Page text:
Nurses sustain manual handling risk assessment behaviours six-months after a training program to move patients safely: a pre-post study

Helen L. Kugler, Nicholas F. Taylor, Leanne Boyd, Natasha K. Brusco

Research output: Contribution to journalArticleResearchpeer-review

4 Citations (Scopus)

Abstract

Purpose: To determine if a patient manual handling training program focused on dynamic manual handling risk assessment for staff and patient safety, together with the patient’s need for physical rehabilitation, can be transferred and sustained in clinical practice. Materials and methods: Using a pre-post design, nurses (n = 72) from acute and rehabilitation wards participated in a 4-hour training session teaching dynamic manual handling risk assessment to safely move patients. Clinical observations audits of patient transfers were conducted prior to, and at 1-month and 6-months post training. Surveys determined experiences of training. Nurse musculoskeletal injuries and patient falls were measured 6-months after training. Results: Program patient handling skills were competently implemented 89% of the time 1-month following training and were sustained 6-months following training. There was no change in falls rates and staff injury rates were very low pre- and post-training. Training was well received and all nurses passed the competency assessment. Conclusion: The patient handling training program taught nurses to better identify factors associated with risk to themselves and their patients and gave them improved skills to help patients move. Skills were incorporated safely into clinical practice and sustained at 6-months. It is uncertain whether training impacted musculoskeletal injuries.Implications for rehabilitation A dynamic manual handling risk assessment program for safely transferring and moving patients balances staff safety with the patient’s need for physical rehabilitation. Nurses can be taught risk assessment skills to better identify factors associated with risk to themselves and their patients that can be translated to clinical practice. Thorough risk assessment at the point of the nurse-patient interaction can enable a patient to move at their highest level of function thus providing patients with opportunities to progress their rehabilitation at every interaction.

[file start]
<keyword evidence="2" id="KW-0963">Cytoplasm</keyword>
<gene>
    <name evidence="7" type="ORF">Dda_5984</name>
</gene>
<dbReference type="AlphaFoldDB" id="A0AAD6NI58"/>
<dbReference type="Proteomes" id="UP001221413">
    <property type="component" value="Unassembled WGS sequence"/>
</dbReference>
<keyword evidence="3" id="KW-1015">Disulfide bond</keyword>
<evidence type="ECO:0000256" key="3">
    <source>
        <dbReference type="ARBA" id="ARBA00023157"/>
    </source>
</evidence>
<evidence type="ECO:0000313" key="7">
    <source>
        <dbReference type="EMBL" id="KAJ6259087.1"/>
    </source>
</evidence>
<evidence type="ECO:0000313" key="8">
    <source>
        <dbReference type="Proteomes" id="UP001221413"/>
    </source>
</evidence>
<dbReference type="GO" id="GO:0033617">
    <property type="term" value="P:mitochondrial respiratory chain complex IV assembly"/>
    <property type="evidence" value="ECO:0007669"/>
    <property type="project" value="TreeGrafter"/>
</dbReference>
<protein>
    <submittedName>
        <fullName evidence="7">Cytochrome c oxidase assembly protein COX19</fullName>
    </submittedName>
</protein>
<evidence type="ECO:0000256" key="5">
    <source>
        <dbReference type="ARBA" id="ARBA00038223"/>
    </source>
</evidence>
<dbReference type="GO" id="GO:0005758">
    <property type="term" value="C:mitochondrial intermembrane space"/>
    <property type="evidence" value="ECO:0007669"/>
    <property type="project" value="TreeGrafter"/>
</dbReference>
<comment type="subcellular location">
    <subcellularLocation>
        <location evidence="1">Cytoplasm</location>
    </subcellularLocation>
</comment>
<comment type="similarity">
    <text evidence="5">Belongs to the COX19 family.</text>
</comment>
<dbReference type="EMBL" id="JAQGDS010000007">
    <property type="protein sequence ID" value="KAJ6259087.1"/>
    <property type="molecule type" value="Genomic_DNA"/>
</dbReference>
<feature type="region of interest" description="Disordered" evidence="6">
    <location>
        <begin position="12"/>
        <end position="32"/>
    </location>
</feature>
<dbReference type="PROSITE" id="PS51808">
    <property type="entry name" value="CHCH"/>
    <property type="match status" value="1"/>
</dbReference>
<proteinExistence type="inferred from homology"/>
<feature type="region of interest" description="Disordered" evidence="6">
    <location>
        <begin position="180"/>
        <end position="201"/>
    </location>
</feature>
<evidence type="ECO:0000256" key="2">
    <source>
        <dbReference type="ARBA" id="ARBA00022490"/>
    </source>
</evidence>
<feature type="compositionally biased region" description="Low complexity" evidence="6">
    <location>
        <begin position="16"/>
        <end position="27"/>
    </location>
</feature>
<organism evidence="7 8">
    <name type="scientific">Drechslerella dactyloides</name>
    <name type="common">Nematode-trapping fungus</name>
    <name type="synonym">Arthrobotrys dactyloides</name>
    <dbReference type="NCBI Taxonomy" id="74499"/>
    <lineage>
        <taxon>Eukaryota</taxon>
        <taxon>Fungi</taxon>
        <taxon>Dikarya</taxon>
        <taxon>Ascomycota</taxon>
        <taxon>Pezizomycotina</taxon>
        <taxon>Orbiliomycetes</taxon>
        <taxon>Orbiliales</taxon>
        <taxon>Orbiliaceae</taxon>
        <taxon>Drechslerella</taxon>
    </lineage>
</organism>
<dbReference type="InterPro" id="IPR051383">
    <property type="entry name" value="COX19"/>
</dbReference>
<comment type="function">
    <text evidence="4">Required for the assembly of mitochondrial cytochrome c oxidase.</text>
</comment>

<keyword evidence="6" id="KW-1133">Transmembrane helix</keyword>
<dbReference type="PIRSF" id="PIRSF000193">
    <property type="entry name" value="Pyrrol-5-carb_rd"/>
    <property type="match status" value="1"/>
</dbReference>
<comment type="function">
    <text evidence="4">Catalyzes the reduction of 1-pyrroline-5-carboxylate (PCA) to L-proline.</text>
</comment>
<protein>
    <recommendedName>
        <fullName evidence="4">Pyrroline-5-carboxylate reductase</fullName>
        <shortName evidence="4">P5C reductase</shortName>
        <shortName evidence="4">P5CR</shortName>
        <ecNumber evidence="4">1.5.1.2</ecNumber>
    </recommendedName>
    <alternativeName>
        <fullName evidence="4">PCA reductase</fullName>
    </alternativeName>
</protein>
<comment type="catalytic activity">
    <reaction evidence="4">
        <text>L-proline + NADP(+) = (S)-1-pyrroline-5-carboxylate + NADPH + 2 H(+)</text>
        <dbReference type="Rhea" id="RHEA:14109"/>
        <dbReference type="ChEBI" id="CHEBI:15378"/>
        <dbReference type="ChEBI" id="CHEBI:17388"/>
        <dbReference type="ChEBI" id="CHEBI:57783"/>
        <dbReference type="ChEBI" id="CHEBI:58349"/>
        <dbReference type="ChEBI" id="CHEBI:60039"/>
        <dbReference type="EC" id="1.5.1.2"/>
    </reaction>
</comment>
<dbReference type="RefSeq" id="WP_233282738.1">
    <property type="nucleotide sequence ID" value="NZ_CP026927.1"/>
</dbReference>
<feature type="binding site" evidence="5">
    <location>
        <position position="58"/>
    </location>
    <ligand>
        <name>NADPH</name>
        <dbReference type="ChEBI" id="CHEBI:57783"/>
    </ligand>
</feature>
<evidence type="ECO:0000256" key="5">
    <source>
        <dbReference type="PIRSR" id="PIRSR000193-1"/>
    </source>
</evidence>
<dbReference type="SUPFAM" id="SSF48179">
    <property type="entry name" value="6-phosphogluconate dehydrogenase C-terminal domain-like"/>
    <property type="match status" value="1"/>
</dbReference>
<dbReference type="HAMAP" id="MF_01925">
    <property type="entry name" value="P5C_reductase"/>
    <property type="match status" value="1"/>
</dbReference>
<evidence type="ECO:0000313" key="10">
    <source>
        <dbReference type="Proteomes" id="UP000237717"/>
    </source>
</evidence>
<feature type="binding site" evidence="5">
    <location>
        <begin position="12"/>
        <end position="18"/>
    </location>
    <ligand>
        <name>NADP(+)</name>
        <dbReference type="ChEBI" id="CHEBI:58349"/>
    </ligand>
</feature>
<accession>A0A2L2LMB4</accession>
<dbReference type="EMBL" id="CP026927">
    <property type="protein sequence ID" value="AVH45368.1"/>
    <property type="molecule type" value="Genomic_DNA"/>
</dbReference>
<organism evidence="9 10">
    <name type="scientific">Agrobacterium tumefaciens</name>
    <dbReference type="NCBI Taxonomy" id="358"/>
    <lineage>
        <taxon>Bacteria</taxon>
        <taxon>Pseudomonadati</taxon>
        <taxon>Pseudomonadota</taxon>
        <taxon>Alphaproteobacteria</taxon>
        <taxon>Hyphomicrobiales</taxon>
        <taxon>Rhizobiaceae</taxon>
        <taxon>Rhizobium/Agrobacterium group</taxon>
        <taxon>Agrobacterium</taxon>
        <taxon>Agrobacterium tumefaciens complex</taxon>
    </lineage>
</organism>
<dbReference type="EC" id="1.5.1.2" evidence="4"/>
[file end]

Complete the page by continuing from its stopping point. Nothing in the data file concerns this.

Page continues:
Original languageEnglish
Pages (from-to)927-935
Number of pages9
JournalDisability and Rehabilitation
Volume45
Issue number5
DOIs
Publication statusPublished - 27 Feb 2023

Keywords

  • continuing
  • education
  • nurses
  • occupational health
  • Patient handling
  • risk assessment
  • safety

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